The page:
The Air Guitar Championships are storming through the Bay Area next week, as part of a fourteen-city tour to select competitors for the 2007 US Air Guitar Championships National Finals. Locals will tune their air guitars before competing at the Blank Club in San Jose on Thursday, June 27, followed by a second act at San Francisco's Independent on Friday. Contestants will be judged on technical merit, stage presence, and "airness." The champion of each regional wins a trip to Manhattan for the August 15 finals; the winner of the finals will receive $1,000 and a free trip to the World Championships in Oulu, Finland. The regional winners so far: Lance "The Shred" Kasten (DC), Andrew "William Ocean" Litz (NYC), Erin "McNallica" McNally (Boston), Garth "Chuck Mung" Donald (Cleveland), Dave "Derek Not-So Smalls" Weissman (Columbus), Leldon Omar "Skeety Jones" De La Cruz (Chicago), and Cami "Airisol" Phillippi (Minneapolis).
Unlike the guitar, the competition isn't free -- there's a $20 competitor's fee. General admission is $8 for the San Jose show, but tickets for the SF event, which went for $15, are already sold out. Who's to blame? Air Guitar Nation, the 2006 documentary that brought air guitar out of its not-so-proverbial closet and into American movie theaters. -- Jeremy Singer-Vine
While dazzling assassinations and gory murders seem to deluge rap music these days, hip hop culture, tragically, can't help but keep it real. Case in point, lauded producer J Dilla (The Roots, A Tribe Called Quest, Slum Village, Prince) died in February 2006 of complications from lupus just as his richly layered independent releases ("Donuts") were beginning to gain wider attention. He was joined in the immortal cipha this past weekend by fellow undapendent beatsmith DJ Przm. Przm died in Sacramento following a longtime heart complication. The producer/emcee/beatboxer moved to California in 2005 in order to hasten plans for a heart transplant. Przm started making waves with his signature chopped-samples and gritty beats on the Camu Tao single "Hold the Floor," released on Def Jux in 2002. He repped both Dilla's hometown, Detroit, and Columbus, Ohio, where he helped build a hip-hop scene that hatched RJD2, Blueprint, Illogic, Camu Tao, Copywright, the Megahertz crew, and his own groups Spitball and the Fonosluts.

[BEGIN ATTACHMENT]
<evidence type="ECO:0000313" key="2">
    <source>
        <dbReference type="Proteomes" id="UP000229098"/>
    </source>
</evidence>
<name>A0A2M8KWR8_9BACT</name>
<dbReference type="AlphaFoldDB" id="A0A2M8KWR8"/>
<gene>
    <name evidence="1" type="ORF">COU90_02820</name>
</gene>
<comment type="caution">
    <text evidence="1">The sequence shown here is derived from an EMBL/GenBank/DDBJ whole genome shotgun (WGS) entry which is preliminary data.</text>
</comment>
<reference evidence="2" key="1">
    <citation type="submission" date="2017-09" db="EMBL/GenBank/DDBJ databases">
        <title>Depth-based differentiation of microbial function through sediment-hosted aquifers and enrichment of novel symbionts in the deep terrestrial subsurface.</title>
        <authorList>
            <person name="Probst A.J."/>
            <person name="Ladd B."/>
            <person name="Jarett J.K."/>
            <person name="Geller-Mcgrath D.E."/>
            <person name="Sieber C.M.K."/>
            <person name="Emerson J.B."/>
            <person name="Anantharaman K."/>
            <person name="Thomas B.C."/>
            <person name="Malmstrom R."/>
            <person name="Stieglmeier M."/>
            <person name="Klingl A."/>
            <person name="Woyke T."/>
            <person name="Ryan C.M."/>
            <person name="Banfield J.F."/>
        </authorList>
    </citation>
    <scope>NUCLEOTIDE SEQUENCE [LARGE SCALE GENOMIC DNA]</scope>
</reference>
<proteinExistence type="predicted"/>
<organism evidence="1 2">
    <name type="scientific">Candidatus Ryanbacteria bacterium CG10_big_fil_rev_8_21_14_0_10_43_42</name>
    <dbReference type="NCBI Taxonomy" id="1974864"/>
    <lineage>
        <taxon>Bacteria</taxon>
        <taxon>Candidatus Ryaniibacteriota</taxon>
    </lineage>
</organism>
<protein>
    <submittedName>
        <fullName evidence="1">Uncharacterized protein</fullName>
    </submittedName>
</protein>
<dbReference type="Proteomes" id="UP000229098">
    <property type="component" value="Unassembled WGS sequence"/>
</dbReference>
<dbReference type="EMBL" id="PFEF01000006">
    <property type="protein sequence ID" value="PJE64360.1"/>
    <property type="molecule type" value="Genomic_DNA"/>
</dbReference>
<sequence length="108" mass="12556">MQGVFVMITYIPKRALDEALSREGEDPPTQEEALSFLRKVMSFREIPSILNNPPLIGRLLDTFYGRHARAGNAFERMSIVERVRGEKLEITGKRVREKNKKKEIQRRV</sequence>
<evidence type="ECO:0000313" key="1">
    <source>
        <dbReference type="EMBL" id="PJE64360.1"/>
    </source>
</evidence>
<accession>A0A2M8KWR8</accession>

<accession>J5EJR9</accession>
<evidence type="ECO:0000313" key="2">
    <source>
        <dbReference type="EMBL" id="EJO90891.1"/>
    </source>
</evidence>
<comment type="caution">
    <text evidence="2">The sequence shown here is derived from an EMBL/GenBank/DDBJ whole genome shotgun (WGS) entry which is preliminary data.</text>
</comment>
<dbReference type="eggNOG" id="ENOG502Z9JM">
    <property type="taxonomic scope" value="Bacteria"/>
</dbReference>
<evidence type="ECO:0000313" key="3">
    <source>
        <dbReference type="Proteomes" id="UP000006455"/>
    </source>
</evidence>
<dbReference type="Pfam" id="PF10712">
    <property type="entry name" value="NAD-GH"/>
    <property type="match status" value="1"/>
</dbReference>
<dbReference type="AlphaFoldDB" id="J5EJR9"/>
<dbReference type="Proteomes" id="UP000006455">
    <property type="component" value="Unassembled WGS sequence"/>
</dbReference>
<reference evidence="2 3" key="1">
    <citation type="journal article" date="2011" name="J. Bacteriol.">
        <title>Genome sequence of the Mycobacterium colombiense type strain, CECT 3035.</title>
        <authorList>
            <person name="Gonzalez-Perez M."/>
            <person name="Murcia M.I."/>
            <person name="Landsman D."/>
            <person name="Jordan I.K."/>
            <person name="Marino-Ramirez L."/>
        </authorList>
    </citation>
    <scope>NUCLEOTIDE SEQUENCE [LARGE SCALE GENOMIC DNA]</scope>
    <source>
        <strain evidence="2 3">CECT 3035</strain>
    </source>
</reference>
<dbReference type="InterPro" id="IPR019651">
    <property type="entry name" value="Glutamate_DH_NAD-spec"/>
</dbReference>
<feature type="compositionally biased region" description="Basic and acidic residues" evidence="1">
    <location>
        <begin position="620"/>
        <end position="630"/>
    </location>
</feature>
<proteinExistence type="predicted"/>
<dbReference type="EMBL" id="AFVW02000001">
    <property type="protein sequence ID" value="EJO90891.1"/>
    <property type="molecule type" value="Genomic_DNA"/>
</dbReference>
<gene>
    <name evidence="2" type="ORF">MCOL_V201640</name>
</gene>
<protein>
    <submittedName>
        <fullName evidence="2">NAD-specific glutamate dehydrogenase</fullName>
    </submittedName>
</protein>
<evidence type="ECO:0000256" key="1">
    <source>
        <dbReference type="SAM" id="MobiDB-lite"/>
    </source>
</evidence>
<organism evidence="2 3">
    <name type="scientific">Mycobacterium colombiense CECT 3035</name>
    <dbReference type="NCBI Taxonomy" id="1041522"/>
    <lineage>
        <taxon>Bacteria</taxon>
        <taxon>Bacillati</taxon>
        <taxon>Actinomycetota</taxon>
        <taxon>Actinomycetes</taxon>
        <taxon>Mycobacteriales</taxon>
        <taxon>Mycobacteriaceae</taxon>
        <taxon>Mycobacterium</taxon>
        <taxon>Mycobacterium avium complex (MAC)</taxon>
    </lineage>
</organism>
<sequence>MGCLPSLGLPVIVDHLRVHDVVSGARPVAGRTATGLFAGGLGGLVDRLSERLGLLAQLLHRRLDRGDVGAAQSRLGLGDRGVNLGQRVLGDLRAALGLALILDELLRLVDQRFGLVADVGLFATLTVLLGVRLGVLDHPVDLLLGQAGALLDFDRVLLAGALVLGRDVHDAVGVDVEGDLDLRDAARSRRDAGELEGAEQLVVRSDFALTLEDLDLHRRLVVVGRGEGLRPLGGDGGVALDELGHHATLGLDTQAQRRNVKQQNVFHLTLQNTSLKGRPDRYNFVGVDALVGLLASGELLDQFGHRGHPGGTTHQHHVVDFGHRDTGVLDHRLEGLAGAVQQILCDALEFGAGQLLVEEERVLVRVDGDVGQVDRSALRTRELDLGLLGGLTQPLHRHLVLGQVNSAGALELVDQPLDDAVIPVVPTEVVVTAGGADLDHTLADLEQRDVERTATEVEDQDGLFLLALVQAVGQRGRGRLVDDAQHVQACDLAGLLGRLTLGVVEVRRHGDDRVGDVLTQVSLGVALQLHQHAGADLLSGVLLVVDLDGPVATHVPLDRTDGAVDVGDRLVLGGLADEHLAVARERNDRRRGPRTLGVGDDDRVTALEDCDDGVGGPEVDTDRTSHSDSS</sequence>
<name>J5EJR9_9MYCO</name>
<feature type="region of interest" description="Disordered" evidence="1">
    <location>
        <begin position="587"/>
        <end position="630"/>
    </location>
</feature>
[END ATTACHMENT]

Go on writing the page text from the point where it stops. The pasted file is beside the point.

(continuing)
Przm's longtime collaborator Blueprint (Weightless Records) described his friend this way in a statement released Sunday:
He put out a series of records from 1999 to 2002 that although were not nationally distributed and limited in pressing made him and his crew (Spitball,Fonosluts, & 3MS) the most popular in the scene at the time.
He was an amazing Dj and was the first Dj I ever took on the road with me in 2002 when i started touring. He, Illogic, and I had so many good times that it's hard to know where to begin, but in terms of rocking shows, since Przm was a Dj, Emcee, producer, and beatboxer of the highest level--he was able to make any show live and able to make the best out of any bad situation.
He was the kind of guy who would laugh at me having a meltdown about a bad show and never took things too seriously. Przm was also a killer party DJ, who could kill crowds with anything from booty house to classic hip-hop. He truly was a throwback to the era when emcees did more than just emcee, they practiced and sought to perfect every aspect of the hip-hop.
Condolences at MySpace.com/djprzm1
A partial production credit list: Zero Star "Forever's Never Really That Long" Meta4ce Omega/DJ Przm - "True Hollywood Stories" Illogic/DJ Przm - "Off the Clock" S.A. Smash - "Smashy Trashy" Spitball - "Rockin It/Spit It Out/Ya Time's Up"
-- Reggie Royston
Want to catch a totally wild punk-rap-synth-metal-Latin-indie band from Los Angeles on its first visit to the Bay Area? Read all those genre names again; by EarBud's word, across Toca's 2007 self-titled debut, they're all there. Toca's music is pastiched to hell and back from as wide a swath of genres as you're likely to find. Here's the best part: Unlike most groups who try this trick, Toca don't suck! In fact, it's incredibly good. Tune in to a few tracks on its MySpace page if you don't believe me. Specifically, "Con Ruido" and "Toca Can't Dance." A few members of the band actually have East Bay roots, so they deserve to be shown some love when they arrive. The show's in San Francisco at the Silverman Gallery, 2295 3rd St. Call the gallery at (415) 255-9508 for more information.
Though the band's really from Sacramento, Cake has been adopted by a hearty core of Bay Area fans as one of our own. That's why Ear Bud is proud to report a new disc from the group: B-Sides and Rarities, a collection of covers (eight), Cake originals (three), and live tracks (three) -- with scratch-n-sniff album art! While it's certainly not as special as a fresh batch of tunes from this reliably quirky and innovative band, it's at least a good listen from beginning to end. Bookended by hilariously subdued covers of Black Sabbath's "War Pigs," B-Sides and Rarities also includes covers of "Strangers in the Night," Barry White's "Never Never Gonna Give You Up," and live versions of "Short Skirt, Long Jacket" and "It's Coming Down." Plus there's Cake's excellent version of "Mahna Mahna," which you can hear in a Dr. Pepper running right now. Sure, this release is for fans only, but that's just fine with us.